Re: Vermiculite update
I noticed that, if geobactor bugs were to get the go-ahead, we could be less
dependant on oil in some ways. So the govt probably won't let it happen.
----- Original Message -----
From: "Donna" <firstname.lastname@example.org>
Sent: Monday, July 26, 2004 5:59 PM
Subject: RE: [CHAT] Vermiculite update
> Speaking of germs- and although this has nothing to do with your
> conversation... though you might want to see one of the news for the day
> articles that showed up today.
> It Takes A Tiny Bug To Tackle A Big Cleanup Job
> By Robert S. Boyd
> Source: Detroit Free Press
> Geobacter, a class of bacteria, is tiny but so talented it can turn
> deadly uranium waste into harmless muck, generate electricity from rust
> and garbage, and run a toy car.
> It's a lot to expect from a bug less than a thousandth of an inch long.
> But the Energy Department, the Pentagon and the National Science
> Foundation are exploring the potential of Geobacter and related
> microorganisms to perform useful work.
> "Geobacter gives us a cheap and simple alternative to a cleaner, safer
> environment and the generation of cleaner forms of energy," said Derek
> Lovley, the biologist who discovered the bacteria in 1987 at the muddy
> bottom of the Potomac River in Washington, D.C. Lovley heads the
> Geobacter Project, a team of 50 researchers based at the University of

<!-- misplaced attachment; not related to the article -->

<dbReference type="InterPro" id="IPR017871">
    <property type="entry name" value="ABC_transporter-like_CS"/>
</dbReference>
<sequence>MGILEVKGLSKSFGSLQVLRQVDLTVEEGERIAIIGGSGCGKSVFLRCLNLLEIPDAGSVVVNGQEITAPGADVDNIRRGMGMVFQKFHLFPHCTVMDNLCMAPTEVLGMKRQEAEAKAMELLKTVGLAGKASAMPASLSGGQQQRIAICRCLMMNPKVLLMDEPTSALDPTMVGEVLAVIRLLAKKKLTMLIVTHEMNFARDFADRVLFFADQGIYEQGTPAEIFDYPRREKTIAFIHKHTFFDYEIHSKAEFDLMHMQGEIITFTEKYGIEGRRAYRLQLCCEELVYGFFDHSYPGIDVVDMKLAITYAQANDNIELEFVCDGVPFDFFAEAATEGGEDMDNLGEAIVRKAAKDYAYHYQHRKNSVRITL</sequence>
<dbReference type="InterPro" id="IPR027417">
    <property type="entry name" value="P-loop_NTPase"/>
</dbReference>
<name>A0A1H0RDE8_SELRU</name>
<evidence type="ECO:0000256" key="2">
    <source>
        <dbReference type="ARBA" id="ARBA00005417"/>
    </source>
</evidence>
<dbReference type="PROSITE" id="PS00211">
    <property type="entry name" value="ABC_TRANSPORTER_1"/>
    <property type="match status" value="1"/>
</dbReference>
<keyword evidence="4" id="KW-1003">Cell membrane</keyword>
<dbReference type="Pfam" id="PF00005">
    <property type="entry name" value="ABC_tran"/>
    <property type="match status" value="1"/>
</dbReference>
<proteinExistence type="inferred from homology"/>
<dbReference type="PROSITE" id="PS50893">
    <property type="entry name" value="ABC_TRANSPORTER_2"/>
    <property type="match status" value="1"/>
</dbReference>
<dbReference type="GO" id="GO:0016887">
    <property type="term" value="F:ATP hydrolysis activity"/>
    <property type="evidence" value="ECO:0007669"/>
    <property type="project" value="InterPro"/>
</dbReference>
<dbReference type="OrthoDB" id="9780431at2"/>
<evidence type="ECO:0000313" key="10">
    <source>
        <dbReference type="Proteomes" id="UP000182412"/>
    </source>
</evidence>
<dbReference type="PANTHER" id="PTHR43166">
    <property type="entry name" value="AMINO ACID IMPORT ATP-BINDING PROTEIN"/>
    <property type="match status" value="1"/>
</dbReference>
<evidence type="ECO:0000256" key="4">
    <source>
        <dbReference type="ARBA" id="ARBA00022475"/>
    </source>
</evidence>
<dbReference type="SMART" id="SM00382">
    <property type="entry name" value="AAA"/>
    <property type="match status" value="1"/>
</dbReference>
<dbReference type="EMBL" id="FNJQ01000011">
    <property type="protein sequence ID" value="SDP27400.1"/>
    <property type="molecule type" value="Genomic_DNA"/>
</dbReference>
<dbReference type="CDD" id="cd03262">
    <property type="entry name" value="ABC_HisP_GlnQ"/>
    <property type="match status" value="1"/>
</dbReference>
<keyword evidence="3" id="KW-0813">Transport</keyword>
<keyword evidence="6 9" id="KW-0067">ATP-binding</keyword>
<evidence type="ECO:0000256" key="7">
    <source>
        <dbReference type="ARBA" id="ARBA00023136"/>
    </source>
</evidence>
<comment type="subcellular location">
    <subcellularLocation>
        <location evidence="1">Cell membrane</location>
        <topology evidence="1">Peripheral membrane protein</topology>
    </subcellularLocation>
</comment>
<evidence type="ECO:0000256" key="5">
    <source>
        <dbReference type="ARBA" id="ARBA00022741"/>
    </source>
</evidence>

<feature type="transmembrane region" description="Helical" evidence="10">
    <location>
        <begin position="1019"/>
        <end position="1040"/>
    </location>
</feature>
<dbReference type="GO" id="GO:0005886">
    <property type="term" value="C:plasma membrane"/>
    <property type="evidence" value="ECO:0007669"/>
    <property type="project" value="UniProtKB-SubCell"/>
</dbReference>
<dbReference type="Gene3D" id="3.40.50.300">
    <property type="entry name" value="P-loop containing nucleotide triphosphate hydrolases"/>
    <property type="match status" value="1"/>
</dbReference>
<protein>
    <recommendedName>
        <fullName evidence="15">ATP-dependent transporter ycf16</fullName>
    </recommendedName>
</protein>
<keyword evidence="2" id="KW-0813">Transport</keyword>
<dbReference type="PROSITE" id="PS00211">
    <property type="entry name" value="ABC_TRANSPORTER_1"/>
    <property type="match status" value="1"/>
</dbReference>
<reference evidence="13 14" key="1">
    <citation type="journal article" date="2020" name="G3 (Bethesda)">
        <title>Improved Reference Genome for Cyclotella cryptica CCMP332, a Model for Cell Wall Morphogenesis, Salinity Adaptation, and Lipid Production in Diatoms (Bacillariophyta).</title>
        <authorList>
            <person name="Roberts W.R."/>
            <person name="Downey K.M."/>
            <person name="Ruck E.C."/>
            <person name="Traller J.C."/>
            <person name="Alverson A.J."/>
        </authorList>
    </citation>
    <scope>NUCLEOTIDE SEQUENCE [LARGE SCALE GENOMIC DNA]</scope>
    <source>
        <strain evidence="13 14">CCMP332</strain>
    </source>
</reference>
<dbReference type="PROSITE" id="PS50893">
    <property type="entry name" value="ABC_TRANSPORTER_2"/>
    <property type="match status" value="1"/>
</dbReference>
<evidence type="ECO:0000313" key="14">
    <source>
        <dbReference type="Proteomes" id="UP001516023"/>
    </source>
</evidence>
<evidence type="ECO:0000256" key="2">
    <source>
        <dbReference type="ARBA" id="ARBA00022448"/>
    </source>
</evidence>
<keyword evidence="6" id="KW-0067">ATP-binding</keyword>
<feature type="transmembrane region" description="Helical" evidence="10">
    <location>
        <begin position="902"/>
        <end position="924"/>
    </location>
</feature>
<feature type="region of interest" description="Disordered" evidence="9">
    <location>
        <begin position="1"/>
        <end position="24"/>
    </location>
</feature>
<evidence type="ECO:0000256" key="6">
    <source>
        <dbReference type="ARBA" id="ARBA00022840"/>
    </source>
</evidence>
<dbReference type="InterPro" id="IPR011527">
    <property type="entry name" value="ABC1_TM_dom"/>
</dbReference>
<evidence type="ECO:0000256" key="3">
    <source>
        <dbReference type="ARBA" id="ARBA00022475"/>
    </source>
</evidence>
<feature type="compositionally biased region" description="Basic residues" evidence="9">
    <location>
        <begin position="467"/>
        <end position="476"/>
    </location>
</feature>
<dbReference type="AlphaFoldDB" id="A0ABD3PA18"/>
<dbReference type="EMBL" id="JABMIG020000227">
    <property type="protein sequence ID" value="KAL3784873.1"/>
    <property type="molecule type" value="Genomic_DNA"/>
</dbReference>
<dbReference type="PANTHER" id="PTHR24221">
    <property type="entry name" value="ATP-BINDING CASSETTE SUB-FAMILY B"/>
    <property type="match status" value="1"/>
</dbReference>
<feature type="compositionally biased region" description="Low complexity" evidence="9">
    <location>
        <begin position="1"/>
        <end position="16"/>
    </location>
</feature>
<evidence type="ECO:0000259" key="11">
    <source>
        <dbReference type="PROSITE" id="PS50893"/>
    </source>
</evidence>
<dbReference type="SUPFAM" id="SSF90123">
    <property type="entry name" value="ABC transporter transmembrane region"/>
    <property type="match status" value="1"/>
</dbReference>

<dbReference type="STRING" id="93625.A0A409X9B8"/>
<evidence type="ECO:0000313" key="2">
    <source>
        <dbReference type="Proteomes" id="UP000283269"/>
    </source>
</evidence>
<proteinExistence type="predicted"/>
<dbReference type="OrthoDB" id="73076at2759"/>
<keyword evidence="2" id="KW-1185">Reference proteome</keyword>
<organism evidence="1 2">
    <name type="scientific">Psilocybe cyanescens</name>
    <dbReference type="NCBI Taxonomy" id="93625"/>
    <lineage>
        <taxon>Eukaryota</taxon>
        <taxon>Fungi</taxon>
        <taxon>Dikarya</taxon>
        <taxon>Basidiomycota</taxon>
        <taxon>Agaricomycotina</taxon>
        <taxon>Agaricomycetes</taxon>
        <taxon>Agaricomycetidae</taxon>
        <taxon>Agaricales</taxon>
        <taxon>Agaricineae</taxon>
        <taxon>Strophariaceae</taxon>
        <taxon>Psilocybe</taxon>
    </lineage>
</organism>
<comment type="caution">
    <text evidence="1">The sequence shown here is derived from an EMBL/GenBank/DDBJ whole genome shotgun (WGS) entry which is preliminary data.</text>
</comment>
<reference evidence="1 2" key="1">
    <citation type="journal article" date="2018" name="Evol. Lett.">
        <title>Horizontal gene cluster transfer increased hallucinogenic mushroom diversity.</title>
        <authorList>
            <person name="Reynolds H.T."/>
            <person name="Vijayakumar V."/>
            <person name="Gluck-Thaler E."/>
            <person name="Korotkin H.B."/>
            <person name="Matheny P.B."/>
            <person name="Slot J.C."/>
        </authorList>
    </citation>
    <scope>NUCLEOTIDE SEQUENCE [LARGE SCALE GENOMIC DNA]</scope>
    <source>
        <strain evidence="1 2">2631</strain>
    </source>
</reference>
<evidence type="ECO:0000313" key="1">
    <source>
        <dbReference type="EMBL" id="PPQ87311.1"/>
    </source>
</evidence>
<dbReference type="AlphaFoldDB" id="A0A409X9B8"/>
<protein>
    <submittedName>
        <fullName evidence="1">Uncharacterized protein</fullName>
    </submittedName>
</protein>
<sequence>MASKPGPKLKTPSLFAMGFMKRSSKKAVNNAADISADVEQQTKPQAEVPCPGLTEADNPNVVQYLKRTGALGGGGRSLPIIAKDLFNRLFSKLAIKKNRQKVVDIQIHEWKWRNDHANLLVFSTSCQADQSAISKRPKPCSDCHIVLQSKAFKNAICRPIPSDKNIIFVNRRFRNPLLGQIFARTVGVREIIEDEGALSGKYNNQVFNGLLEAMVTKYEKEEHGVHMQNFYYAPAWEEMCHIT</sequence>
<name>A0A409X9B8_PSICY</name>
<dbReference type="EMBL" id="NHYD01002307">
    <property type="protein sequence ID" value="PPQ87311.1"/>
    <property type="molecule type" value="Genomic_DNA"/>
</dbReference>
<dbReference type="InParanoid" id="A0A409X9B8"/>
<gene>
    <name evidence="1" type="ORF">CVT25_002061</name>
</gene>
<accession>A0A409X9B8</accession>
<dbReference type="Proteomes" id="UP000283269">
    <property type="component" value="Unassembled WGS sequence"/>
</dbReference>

> Massachusetts in Amherst.
> So far, 20 species of the Geobacter genus have been recognized, plus 30
> in closely related families. Scientists have identified the genes of
> several species and figured out their inner workings.
> The first big job for the microbes is to help clean up billions of
> gallons of deadly radioactive uranium waste left over from the Cold War.
> This summer is the third year of an Energy Department test of their
> abilities at a uranium waste field at Rifle, Colo.
> In the test, Geobacter acts like a tiny deliveryman, shuttling electrons
> from atoms in a harmless organic substance, such as vinegar, to a
> species of highly radioactive uranium known as Uranium-6. Compounds
> containing Uranium-6 easily dissolve in water, contaminate rivers and
> underground aquifers, and sicken or kill fish, animals and people.
> The addition of two new electrons reduces an atom of Uranium-6 to a
> safer version called Uranium-4, a solid material similar to natural
> uranium ore. It sinks to the bottom of water, where it can be extracted
> or left safely in place.
> Lovley called this technique "simpler, cheaper and more environmentally
> friendly than the more commonly used 'muck, suck and truck' operations."
> This method, in which contaminants are laboriously dug or pumped up and
> transported elsewhere, would take decades and cost billions of dollars.
> If Geobacter passes its tests, the Energy Department is to decide
> whether and where to begin large-scale application.
> But public reaction to the use of bacteria, like other genetic
> experiments, could be hostile. Lovley contends that Geobacter is
> harmless. "They're already in the environment," he said.
> Geobacter also can be used to turn toxic petroleum by-products, such as
> benzene, into inoffensive carbon dioxide.
> Geobacter's ability to make electricity from rust is generating
> interest. It removes electrons from an iron atom, known as Fe-2, and
> converts it into another form, Fe-3, the basis of ordinary rust.
> Lovley's lab has exploited this bit of energy to light electric bulbs
> and power a toy car.
> He predicted bacteria power could be used in less-developed countries to
> charge batteries and run radios, televisions or computers.
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